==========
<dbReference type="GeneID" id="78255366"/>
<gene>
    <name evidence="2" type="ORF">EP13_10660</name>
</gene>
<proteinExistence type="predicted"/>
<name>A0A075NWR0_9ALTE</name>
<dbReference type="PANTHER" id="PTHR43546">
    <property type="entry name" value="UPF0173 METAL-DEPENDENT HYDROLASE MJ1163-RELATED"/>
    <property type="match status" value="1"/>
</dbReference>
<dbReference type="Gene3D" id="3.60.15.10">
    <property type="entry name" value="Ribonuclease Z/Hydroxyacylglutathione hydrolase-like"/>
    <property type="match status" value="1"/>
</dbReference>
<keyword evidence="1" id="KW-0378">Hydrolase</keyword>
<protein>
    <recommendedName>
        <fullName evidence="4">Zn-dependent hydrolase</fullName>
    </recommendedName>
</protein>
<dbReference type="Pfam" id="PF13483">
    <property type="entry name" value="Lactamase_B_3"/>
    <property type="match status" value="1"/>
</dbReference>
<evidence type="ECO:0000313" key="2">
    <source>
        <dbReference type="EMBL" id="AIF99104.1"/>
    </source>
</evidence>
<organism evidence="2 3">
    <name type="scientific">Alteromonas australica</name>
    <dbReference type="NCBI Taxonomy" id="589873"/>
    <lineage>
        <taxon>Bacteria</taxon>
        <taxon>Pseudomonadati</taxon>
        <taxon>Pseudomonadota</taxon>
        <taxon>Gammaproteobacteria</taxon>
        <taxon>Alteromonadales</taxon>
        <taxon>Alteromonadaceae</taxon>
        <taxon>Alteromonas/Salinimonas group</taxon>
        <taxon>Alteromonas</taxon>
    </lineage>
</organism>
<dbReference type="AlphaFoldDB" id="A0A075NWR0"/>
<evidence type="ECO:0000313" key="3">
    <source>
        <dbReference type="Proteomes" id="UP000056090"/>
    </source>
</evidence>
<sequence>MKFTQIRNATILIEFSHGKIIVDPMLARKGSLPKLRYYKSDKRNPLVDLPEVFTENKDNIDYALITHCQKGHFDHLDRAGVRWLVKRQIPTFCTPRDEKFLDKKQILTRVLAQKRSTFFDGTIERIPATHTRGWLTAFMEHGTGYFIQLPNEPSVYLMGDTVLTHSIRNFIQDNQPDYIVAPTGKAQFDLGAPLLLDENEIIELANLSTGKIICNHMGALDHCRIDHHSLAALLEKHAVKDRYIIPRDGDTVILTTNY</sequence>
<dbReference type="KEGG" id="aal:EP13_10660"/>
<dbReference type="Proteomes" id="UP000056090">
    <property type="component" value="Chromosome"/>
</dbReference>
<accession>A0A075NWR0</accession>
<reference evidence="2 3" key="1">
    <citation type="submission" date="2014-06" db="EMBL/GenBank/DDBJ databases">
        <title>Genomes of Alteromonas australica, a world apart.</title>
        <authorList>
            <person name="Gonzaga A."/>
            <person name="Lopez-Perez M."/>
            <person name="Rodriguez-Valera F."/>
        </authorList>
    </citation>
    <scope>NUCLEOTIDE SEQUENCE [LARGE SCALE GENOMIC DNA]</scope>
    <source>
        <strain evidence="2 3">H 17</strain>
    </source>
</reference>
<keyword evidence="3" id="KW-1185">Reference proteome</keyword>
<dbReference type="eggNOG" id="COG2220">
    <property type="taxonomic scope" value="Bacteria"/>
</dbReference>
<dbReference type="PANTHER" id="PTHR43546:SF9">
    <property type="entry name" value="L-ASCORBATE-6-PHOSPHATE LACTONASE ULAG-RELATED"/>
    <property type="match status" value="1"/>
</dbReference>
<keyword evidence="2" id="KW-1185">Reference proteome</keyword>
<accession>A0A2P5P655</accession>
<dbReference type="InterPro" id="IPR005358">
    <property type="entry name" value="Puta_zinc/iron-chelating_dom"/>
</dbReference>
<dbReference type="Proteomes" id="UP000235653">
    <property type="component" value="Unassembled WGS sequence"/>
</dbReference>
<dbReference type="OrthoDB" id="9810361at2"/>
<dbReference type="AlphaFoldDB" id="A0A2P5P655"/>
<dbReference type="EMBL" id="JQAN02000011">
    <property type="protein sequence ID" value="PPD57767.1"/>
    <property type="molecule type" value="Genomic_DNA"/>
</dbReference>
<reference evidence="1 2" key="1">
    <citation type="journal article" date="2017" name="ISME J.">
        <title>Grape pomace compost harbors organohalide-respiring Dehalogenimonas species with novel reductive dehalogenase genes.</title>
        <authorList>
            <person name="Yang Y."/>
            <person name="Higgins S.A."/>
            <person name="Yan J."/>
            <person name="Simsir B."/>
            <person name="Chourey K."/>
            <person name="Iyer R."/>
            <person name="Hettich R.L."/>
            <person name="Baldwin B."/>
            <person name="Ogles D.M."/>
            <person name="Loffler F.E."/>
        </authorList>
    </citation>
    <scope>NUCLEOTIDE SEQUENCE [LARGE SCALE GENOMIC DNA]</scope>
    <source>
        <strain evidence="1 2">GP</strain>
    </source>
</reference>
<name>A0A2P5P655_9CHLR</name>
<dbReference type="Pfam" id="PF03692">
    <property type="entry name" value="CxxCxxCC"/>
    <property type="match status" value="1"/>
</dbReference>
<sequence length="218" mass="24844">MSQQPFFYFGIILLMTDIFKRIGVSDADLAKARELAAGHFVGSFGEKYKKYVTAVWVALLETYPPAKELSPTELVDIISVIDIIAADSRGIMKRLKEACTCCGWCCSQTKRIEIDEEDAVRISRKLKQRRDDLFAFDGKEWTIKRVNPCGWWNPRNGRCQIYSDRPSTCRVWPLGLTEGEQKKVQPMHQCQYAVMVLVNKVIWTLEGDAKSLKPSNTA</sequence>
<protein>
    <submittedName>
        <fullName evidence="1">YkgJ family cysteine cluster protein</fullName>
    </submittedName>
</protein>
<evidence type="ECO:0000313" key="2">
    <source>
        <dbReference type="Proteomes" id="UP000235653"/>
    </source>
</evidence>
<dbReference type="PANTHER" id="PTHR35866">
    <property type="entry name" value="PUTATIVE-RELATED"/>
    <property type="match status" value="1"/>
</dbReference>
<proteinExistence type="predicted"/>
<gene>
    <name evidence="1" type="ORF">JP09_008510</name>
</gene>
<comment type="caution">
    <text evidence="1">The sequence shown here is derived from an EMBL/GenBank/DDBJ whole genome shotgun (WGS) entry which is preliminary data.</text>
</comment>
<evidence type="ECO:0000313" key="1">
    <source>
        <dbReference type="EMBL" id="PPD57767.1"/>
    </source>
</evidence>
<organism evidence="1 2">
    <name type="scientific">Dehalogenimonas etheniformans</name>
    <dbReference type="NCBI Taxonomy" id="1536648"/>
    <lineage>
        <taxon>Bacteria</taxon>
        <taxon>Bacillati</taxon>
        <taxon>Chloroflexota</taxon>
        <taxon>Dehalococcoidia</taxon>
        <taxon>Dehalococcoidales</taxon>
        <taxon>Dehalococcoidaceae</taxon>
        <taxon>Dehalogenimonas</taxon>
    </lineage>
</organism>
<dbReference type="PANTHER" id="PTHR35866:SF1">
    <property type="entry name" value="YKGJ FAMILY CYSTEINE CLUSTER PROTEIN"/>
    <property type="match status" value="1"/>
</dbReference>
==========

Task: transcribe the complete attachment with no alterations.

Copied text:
<dbReference type="GeneID" id="78255366"/>
<gene>
    <name evidence="2" type="ORF">EP13_10660</name>
</gene>
<proteinExistence type="predicted"/>
<name>A0A075NWR0_9ALTE</name>
<dbReference type="PANTHER" id="PTHR43546">
    <property type="entry name" value="UPF0173 METAL-DEPENDENT HYDROLASE MJ1163-RELATED"/>
    <property type="match status" value="1"/>
</dbReference>
<dbReference type="Gene3D" id="3.60.15.10">
    <property type="entry name" value="Ribonuclease Z/Hydroxyacylglutathione hydrolase-like"/>
    <property type="match status" value="1"/>
</dbReference>
<keyword evidence="1" id="KW-0378">Hydrolase</keyword>
<protein>
    <recommendedName>
        <fullName evidence="4">Zn-dependent hydrolase</fullName>
    </recommendedName>
</protein>
<dbReference type="Pfam" id="PF13483">
    <property type="entry name" value="Lactamase_B_3"/>
    <property type="match status" value="1"/>
</dbReference>
<evidence type="ECO:0000313" key="2">
    <source>
        <dbReference type="EMBL" id="AIF99104.1"/>
    </source>
</evidence>
<organism evidence="2 3">
    <name type="scientific">Alteromonas australica</name>
    <dbReference type="NCBI Taxonomy" id="589873"/>
    <lineage>
        <taxon>Bacteria</taxon>
        <taxon>Pseudomonadati</taxon>
        <taxon>Pseudomonadota</taxon>
        <taxon>Gammaproteobacteria</taxon>
        <taxon>Alteromonadales</taxon>
        <taxon>Alteromonadaceae</taxon>
        <taxon>Alteromonas/Salinimonas group</taxon>
        <taxon>Alteromonas</taxon>
    </lineage>
</organism>
<dbReference type="AlphaFoldDB" id="A0A075NWR0"/>
<evidence type="ECO:0000313" key="3">
    <source>
        <dbReference type="Proteomes" id="UP000056090"/>
    </source>
</evidence>
<sequence>MKFTQIRNATILIEFSHGKIIVDPMLARKGSLPKLRYYKSDKRNPLVDLPEVFTENKDNIDYALITHCQKGHFDHLDRAGVRWLVKRQIPTFCTPRDEKFLDKKQILTRVLAQKRSTFFDGTIERIPATHTRGWLTAFMEHGTGYFIQLPNEPSVYLMGDTVLTHSIRNFIQDNQPDYIVAPTGKAQFDLGAPLLLDENEIIELANLSTGKIICNHMGALDHCRIDHHSLAALLEKHAVKDRYIIPRDGDTVILTTNY</sequence>
<dbReference type="KEGG" id="aal:EP13_10660"/>
<dbReference type="Proteomes" id="UP000056090">
    <property type="component" value="Chromosome"/>
</dbReference>
<accession>A0A075NWR0</accession>
<reference evidence="2 3" key="1">
    <citation type="submission" date="2014-06" db="EMBL/GenBank/DDBJ databases">
        <title>Genomes of Alteromonas australica, a world apart.</title>
        <authorList>
            <person name="Gonzaga A."/>
            <person name="Lopez-Perez M."/>
            <person name="Rodriguez-Valera F."/>
        </authorList>
    </citation>
    <scope>NUCLEOTIDE SEQUENCE [LARGE SCALE GENOMIC DNA]</scope>
    <source>
        <strain evidence="2 3">H 17</strain>
    </source>
</reference>
<keyword evidence="3" id="KW-1185">Reference proteome</keyword>
<dbReference type="eggNOG" id="COG2220">
    <property type="taxonomic scope" value="Bacteria"/>
</dbReference>
<dbReference type="PANTHER" id="PTHR43546:SF9">
    <property type="entry name" value="L-ASCORBATE-6-PHOSPHATE LACTONASE ULAG-RELATED"/>
    <property type="match status" value="1"/>
</dbReference>
<keyword evidence="2" id="KW-1185">Reference proteome</keyword>
<accession>A0A2P5P655</accession>
<dbReference type="InterPro" id="IPR005358">
    <property type="entry name" value="Puta_zinc/iron-chelating_dom"/>
</dbReference>
<dbReference type="Proteomes" id="UP000235653">
    <property type="component" value="Unassembled WGS sequence"/>
</dbReference>
<dbReference type="OrthoDB" id="9810361at2"/>
<dbReference type="AlphaFoldDB" id="A0A2P5P655"/>
<dbReference type="EMBL" id="JQAN02000011">
    <property type="protein sequence ID" value="PPD57767.1"/>
    <property type="molecule type" value="Genomic_DNA"/>
</dbReference>
<reference evidence="1 2" key="1">
    <citation type="journal article" date="2017" name="ISME J.">
        <title>Grape pomace compost harbors organohalide-respiring Dehalogenimonas species with novel reductive dehalogenase genes.</title>
        <authorList>
            <person name="Yang Y."/>
            <person name="Higgins S.A."/>
            <person name="Yan J."/>
            <person name="Simsir B."/>
            <person name="Chourey K."/>
            <person name="Iyer R."/>
            <person name="Hettich R.L."/>
            <person name="Baldwin B."/>
            <person name="Ogles D.M."/>
            <person name="Loffler F.E."/>
        </authorList>
    </citation>
    <scope>NUCLEOTIDE SEQUENCE [LARGE SCALE GENOMIC DNA]</scope>
    <source>
        <strain evidence="1 2">GP</strain>
    </source>
</reference>
<name>A0A2P5P655_9CHLR</name>
<dbReference type="Pfam" id="PF03692">
    <property type="entry name" value="CxxCxxCC"/>
    <property type="match status" value="1"/>
</dbReference>
<sequence length="218" mass="24844">MSQQPFFYFGIILLMTDIFKRIGVSDADLAKARELAAGHFVGSFGEKYKKYVTAVWVALLETYPPAKELSPTELVDIISVIDIIAADSRGIMKRLKEACTCCGWCCSQTKRIEIDEEDAVRISRKLKQRRDDLFAFDGKEWTIKRVNPCGWWNPRNGRCQIYSDRPSTCRVWPLGLTEGEQKKVQPMHQCQYAVMVLVNKVIWTLEGDAKSLKPSNTA</sequence>
<protein>
    <submittedName>
        <fullName evidence="1">YkgJ family cysteine cluster protein</fullName>
    </submittedName>
</protein>
<evidence type="ECO:0000313" key="2">
    <source>
        <dbReference type="Proteomes" id="UP000235653"/>
    </source>
</evidence>
<dbReference type="PANTHER" id="PTHR35866">
    <property type="entry name" value="PUTATIVE-RELATED"/>
    <property type="match status" value="1"/>
</dbReference>
<proteinExistence type="predicted"/>
<gene>
    <name evidence="1" type="ORF">JP09_008510</name>
</gene>
<comment type="caution">
    <text evidence="1">The sequence shown here is derived from an EMBL/GenBank/DDBJ whole genome shotgun (WGS) entry which is preliminary data.</text>
</comment>
<evidence type="ECO:0000313" key="1">
    <source>
        <dbReference type="EMBL" id="PPD57767.1"/>
    </source>
</evidence>
<organism evidence="1 2">
    <name type="scientific">Dehalogenimonas etheniformans</name>
    <dbReference type="NCBI Taxonomy" id="1536648"/>
    <lineage>
        <taxon>Bacteria</taxon>
        <taxon>Bacillati</taxon>
        <taxon>Chloroflexota</taxon>
        <taxon>Dehalococcoidia</taxon>
        <taxon>Dehalococcoidales</taxon>
        <taxon>Dehalococcoidaceae</taxon>
        <taxon>Dehalogenimonas</taxon>
    </lineage>
</organism>
<dbReference type="PANTHER" id="PTHR35866:SF1">
    <property type="entry name" value="YKGJ FAMILY CYSTEINE CLUSTER PROTEIN"/>
    <property type="match status" value="1"/>
</dbReference>